When I got home and saw Holly she was flopped over the pillow on the couch and her little body was just like a rag doll. I immediately got the thermometer to check her temperature and it came back as 37.8, nothing to really get worried about. I kept checking her temperature, and also checked her body for any rash – thinking more along the lines of chicken pox as Hannah had had chicken pox as a toddler. No rash, nothing to feel alarmed about and so I just kept giving her drinks through a straw but she kept vomiting after each drink. I gave her some Panadol and she slept.

That night I slept out on the couch with her as she cried when I tried to move her. All through the night she continued to vomit and I just kept the bowl handy so that she didn’t have to get up.

Around 6am Holly sat up and just started crying and holding her hand against her forehead, so I knew she was in pain. I got up and moved in front of her and was calling her name and asking her to show me where it hurt. At that point she was staring at me but was not focusing on me. I then said “Holly look at mummy, where’s mummy” and she just wasn’t seeing me. Then her eyes just rolled back and she just started screaming and it was in that instance I felt an urgency I had never felt before. I knew that this was not good, it was not normal and all my instincts were telling me to get her to a hospital quick.

I yelled out to Graeme and when he came out I told him what happened and I said that we needed to get Holly to hospital. I checked her temperature again and it was elevated to 39.2 so I gave her some more panadol, which I thought would also help with the pain in her head. By then Holly was quieter but was just limp and listless and non-responsive.

Graeme said that she was probably really dehydrated and so would be a bit delirious and we should just keep an eye on her and see how she went over the next couple of hours and take her to the doctor when they opened later on around 9am.

I just knew that we had to go, there was just this strong feeling in my gut that things were not right and I felt a little panicked so said to him “no we need to get her to PMH now!!”

He was a little quiet then said “okay but we will go to Joondalup Emergency as traffic will be building up and trying to get into PMH and find parking will be a nightmare.” He was unconvinced that we needed to go to hospital, but he knew by my tone that either he took me or I would take her on my own.

When we arrived at Joondalup Hospital emergency we hadn’t even got to the reception desk and Holly started vomiting again. They took us straight through to a private room and the doctor came and checked her immediately. I told him what had happened from when she got picked up from daycare and also mentioned about the gastro at the daycare so he then started treating her for gastro. He said that if she had been vomiting all night and was dehydrated then she probably had a headache, which made sense.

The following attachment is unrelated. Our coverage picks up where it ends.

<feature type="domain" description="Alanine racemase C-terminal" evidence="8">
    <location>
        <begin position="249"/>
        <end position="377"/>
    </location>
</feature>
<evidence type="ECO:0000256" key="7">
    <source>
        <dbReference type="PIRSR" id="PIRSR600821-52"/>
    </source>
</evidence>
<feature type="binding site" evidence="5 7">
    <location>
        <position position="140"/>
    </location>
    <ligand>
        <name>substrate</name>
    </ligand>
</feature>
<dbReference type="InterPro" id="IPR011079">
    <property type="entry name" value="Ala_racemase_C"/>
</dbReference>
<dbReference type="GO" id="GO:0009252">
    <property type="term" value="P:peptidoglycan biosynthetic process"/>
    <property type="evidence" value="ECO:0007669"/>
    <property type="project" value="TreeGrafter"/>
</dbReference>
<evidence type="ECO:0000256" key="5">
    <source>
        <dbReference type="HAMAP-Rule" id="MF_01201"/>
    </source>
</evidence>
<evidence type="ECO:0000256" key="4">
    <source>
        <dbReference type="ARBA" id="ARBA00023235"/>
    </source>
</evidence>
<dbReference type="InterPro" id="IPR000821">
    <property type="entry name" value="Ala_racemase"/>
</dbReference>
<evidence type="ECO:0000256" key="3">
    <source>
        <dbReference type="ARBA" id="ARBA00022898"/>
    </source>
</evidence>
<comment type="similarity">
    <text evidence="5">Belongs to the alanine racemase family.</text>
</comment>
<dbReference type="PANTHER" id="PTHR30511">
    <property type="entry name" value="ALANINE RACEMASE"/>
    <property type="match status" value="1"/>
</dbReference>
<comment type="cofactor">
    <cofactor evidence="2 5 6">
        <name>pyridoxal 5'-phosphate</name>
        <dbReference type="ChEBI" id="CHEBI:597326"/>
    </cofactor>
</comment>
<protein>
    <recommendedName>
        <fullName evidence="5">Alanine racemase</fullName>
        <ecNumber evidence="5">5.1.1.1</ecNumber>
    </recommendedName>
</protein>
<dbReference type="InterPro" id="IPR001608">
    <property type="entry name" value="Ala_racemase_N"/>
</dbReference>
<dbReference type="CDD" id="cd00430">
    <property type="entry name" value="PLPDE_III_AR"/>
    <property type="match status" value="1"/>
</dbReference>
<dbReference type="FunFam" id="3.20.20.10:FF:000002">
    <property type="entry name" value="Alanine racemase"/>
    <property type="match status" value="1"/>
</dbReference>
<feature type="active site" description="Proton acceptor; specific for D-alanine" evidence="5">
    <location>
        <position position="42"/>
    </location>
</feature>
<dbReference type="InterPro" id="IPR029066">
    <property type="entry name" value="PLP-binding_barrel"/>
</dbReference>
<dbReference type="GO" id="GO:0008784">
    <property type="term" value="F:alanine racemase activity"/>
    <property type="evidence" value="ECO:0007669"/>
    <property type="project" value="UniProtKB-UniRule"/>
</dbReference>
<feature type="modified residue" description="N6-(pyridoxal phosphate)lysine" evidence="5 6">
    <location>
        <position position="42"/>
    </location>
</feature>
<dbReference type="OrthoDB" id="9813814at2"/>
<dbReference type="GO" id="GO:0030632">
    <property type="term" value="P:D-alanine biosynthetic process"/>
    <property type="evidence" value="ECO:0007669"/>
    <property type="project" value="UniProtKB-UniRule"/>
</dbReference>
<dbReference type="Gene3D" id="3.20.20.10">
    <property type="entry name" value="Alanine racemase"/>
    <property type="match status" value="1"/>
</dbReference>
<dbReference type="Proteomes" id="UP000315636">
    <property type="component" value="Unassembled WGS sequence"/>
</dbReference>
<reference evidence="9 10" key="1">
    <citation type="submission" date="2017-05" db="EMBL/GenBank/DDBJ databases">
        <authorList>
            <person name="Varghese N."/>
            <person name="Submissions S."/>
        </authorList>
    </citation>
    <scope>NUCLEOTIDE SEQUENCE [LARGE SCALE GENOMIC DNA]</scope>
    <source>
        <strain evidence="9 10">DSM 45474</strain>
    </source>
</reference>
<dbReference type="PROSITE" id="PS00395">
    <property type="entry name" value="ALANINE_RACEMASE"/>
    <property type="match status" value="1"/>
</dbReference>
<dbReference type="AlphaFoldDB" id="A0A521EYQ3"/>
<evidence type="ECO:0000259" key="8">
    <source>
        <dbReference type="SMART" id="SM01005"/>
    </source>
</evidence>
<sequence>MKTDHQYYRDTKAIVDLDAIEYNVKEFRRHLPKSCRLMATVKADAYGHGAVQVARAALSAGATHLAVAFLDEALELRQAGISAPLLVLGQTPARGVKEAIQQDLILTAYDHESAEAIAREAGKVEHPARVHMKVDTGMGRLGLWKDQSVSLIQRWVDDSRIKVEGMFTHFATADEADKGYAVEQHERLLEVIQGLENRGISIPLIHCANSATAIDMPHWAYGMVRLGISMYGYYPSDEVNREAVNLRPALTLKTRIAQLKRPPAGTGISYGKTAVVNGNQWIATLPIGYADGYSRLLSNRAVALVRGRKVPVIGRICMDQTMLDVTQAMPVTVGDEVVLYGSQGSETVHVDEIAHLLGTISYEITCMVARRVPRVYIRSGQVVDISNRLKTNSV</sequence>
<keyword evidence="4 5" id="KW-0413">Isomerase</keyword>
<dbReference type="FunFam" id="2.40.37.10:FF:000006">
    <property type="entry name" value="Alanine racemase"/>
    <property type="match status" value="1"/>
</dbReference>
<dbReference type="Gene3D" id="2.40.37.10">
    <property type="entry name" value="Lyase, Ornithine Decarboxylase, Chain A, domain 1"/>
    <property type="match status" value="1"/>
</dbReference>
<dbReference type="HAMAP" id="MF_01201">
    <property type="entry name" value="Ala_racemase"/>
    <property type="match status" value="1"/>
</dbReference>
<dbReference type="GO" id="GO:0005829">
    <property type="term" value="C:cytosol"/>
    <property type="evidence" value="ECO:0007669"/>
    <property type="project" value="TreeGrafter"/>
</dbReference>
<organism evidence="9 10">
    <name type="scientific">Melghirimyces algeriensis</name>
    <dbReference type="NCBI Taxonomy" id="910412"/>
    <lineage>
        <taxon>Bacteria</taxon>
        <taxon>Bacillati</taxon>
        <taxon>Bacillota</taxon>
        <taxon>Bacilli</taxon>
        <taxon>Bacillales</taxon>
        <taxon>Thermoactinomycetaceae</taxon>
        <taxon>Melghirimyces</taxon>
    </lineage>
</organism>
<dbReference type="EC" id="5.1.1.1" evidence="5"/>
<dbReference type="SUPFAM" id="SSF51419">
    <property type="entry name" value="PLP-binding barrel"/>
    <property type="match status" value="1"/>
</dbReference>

Holly on arrival at Joondalup Hospital Emergency Department

Holly on arrival at Joondalup Hospital Emergency Department

We had to syringe 5mls of hydrolyte into her mouth every 10 minutes and record the times and amounts. She was doing so well, and after an hour started to become a little more alert and started talking and pointing out the posters in the room “Happy Feet” on one side of the bed and “Little Mermaid” on the other side. We got through the first 250ml of hydrolyte and everything seemed to be going well.

The nurses said that they also needed to get a urine sample to see if there was a urinary tract infection so they put one of those silver “pie tins” (the ones they make custard tarts in at the bakery) into her nappy to try and catch the wee. “Good luck with that” I was thinking. Imagine having an alfoil tin stuck in your nappy – how uncomfortable.

So we then started on the second cup of hydrolyte and waiting on a wee, which just didn’t want to come. She seemed to be improving all the time so we were feeling relieved so asked the nurse if we could take her home and get her to do a wee and bring the wee back for testing. The nurse said that the doctor didn’t want her to leave until she had done a wee and said that she should have done a wee by now so that was concerning him. I then told Graeme to go home as it wasn’t any point us both being there waiting, and that I would call him when the doctor said we could go home.

In the next hour things changed very quickly. Holly still had not done a wee and she got half way through the next cup of hydrolyte and then started vomiting again. She got very pale suddenly, and while I was watching her I realized her chest was moving in and out very rapidly. I lifted her shirt and could see her chest just heaving up and down. I called the nurse and she came in to check her and she put the heart monitor on. Suddenly all the alarms started going off on the machine and I asked the nurse what was wrong with her chest that it looked like it was about to explode. She said she would call the doctor to come and check her again.